Squiz Today / 15 June 2022

Squiz Today – Wednesday, 15 June

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Squiz Today Podcast

Time for your midweek news fix.

Today’s listen time: 9 minutes

6 / 19
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Squiz Sayings

“$10 trillion”

Is the total value of Australia’s 10.8 million residential dwellings after they rose by $221.2 billion in the March quarter 2022. We’re not sure how many, but we’re confident that’s a lot of zeros… 

Wrestling with a bear, economically speaking…

The ASX 200 – the index that measures the value of our biggest listed companies – fell by 3.55% yesterday, making it the worst single-day market fall since May 2020. The losses were not contained to one sector – there was red across the board as companies from technology to the banks to mining all suffered. It was a torrid day – the Aussie share market dived more than 5% in the 20 minutes after opening, but it pulled back a bit over the day to lose $87.5 billion. That followed tough trading sessions in the US, UK, Europe and Asia that saw many billions of dollars wiped from the value of the world’s biggest companies and their shareholders.

It has to do with escalating fears that inflation will continue to rise and economic growth will stall. It started with the US Federal Reserve announcing on Friday that it will aggressively raise interest rates starting tonight following a new/high inflation reading of 8.6%. That saw analysts tip that the US will go into recession next year, which led to the S&P 500 (an index tracking 500 of America’s leading companies) falling into a bear market. That’s a fancy way of saying that a stock market has fallen 20% or more from its most recent high (and, in case you’re wondering, a bull market is when it rises 20% from recent bear market lows and heads towards record highs). Long story short, the US is the world’s largest economy, and when it falters – or if there’s speculation it’s heading towards tough times – the world follows. Here in Australia, Reserve Bank Governor Philip Lowe says we’re heading for inflation of 7% and rising interest rates over the coming months.

Umm you might want to check your balance because the values of the biggest cryptocurrencies are at 10-month lows… The panic gripping traditional markets has extended to this new one, leading the biggest crypto platforms to restrict activity. Bitcoin is a good example as the world’s most valuable cryptocurrency – it finished yesterday at US$22,400, which is significantly below its all-time high in November last year of US$69,000. Experts say the value drop isn’t surprising because investors tend to dump risky assets in difficult times. If only we hadn’t spent all our crypto on invisible art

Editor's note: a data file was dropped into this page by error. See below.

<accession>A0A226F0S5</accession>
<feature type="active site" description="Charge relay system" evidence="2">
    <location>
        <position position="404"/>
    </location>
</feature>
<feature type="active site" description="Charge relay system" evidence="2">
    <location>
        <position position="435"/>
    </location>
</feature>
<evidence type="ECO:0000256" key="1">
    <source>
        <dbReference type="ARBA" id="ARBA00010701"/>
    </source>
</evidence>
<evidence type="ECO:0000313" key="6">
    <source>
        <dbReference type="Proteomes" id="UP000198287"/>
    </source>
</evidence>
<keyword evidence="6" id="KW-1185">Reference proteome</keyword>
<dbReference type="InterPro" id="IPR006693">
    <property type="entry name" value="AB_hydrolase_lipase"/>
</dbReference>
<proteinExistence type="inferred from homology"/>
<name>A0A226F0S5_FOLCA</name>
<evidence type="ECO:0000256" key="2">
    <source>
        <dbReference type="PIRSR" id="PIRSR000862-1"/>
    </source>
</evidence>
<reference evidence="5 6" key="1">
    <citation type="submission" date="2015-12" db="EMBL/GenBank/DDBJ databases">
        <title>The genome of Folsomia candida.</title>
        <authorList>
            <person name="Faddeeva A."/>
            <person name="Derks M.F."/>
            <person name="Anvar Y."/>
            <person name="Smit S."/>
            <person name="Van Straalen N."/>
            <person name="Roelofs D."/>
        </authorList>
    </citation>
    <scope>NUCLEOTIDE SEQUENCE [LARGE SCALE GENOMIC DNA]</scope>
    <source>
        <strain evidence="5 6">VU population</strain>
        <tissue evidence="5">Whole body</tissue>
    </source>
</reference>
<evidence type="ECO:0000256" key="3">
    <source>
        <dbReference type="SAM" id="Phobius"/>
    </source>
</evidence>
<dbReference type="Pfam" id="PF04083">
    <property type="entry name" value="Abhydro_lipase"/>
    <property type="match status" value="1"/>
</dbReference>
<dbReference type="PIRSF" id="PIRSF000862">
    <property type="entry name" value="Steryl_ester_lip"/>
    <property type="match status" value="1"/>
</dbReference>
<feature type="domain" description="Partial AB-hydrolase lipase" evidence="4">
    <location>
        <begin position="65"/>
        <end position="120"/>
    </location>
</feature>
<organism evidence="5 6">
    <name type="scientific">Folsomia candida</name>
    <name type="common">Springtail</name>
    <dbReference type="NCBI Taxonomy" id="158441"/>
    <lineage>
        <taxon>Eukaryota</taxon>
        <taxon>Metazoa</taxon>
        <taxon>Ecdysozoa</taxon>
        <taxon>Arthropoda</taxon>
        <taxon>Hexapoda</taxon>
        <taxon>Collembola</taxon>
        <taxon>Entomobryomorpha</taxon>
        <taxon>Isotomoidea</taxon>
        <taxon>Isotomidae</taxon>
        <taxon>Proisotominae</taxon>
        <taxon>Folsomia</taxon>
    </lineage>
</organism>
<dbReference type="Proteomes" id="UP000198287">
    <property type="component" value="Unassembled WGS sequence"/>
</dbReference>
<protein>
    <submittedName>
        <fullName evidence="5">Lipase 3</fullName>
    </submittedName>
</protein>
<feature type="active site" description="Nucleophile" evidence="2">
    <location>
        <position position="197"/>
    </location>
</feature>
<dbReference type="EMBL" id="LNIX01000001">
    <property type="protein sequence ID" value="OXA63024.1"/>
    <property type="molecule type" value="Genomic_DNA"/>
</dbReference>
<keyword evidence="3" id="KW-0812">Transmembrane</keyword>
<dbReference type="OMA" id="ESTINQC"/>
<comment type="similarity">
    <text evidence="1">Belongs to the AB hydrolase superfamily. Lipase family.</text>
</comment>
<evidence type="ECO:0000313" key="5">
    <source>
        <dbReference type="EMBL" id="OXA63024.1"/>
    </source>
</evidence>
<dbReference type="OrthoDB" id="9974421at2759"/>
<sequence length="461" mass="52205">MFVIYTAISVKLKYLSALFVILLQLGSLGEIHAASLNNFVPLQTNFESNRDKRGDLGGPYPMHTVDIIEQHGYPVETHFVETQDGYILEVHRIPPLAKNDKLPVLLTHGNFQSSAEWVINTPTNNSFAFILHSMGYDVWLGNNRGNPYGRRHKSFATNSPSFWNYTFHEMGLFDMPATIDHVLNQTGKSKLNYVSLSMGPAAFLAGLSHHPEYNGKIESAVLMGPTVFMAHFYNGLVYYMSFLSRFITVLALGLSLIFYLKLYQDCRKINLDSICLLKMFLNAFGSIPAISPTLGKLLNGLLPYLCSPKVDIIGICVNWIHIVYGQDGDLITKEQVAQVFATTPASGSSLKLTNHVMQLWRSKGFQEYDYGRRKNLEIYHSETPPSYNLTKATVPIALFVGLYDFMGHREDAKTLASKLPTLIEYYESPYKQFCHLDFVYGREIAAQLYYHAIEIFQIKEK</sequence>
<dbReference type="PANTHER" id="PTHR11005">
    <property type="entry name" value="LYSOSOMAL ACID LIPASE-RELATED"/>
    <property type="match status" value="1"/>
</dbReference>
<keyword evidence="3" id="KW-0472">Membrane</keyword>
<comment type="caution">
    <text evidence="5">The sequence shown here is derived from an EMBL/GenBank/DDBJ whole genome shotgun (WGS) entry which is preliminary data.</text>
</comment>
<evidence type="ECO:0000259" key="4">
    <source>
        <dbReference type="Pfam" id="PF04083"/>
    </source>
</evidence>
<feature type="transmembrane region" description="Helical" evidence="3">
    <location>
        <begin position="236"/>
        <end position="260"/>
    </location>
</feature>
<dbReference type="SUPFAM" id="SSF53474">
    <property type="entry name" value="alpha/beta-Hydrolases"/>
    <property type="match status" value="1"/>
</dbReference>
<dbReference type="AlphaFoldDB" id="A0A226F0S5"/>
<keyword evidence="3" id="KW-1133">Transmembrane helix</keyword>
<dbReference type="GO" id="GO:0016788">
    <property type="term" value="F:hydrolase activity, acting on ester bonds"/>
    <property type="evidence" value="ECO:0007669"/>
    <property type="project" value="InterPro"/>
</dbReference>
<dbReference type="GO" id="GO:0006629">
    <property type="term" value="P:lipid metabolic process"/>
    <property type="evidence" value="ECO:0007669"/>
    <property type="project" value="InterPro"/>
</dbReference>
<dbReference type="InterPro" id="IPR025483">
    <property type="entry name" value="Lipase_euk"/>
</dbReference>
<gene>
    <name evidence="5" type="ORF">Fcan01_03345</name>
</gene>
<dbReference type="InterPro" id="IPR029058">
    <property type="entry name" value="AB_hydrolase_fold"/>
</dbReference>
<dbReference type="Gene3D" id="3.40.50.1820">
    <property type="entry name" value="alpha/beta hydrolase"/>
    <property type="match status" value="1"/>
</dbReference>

Business & Finance

Squiz the Rest

The election count continues…

The Electoral Commission yesterday confirmed that former Wallabies captain David Pocock will become the ACT’s first independent senator after he unseated the Liberals’ Zed Seselja to take a spot alongside Labor’s Katy Gallagher. With 92.4% of the vote counted, Pocock claimed 21.2% of first preference votes and got over the line thanks to preferences from the Greens and independent candidate Kim Rubenstein. Pocock campaigned on climate action and integrity, and says his aim is to help “rebuild trust in politics and our institutions.” And in the marginal NSW seat of Gilmore, the Commission is considering a request from former NSW Liberal MP Andrew Constance for a recount. Labor MP Fiona Phillips finished up with a margin of 373 votes, and Constance says there are “strong grounds” for a recount.

AusPol Election 22

Queensland to launch a probe into Star

Queensland gaming regulator will launch an independent inquiry into Star Entertainment’s suitability to hold casino licenses in Brissie and the Gold Coast. It follows allegations the company enabled money laundering and other criminal activity at its Sydney casino, and an inquiry there is due to report at the end of this month. That process has seen Star’s CEO, chairman, board members and senior execs resign after accepting the company has “significant, systemic and cultural” issues. And it led the lawyer assisting the inquiry to recommend that the company is “not suitable” to hold a casino license in Sydney – a position Star is now challenging. Queensland Attorney-General Shannon Fentiman says they will “build on” NSW’s findings and that Star’s casinos will remain open for now. Star says it will “cooperate with any review.”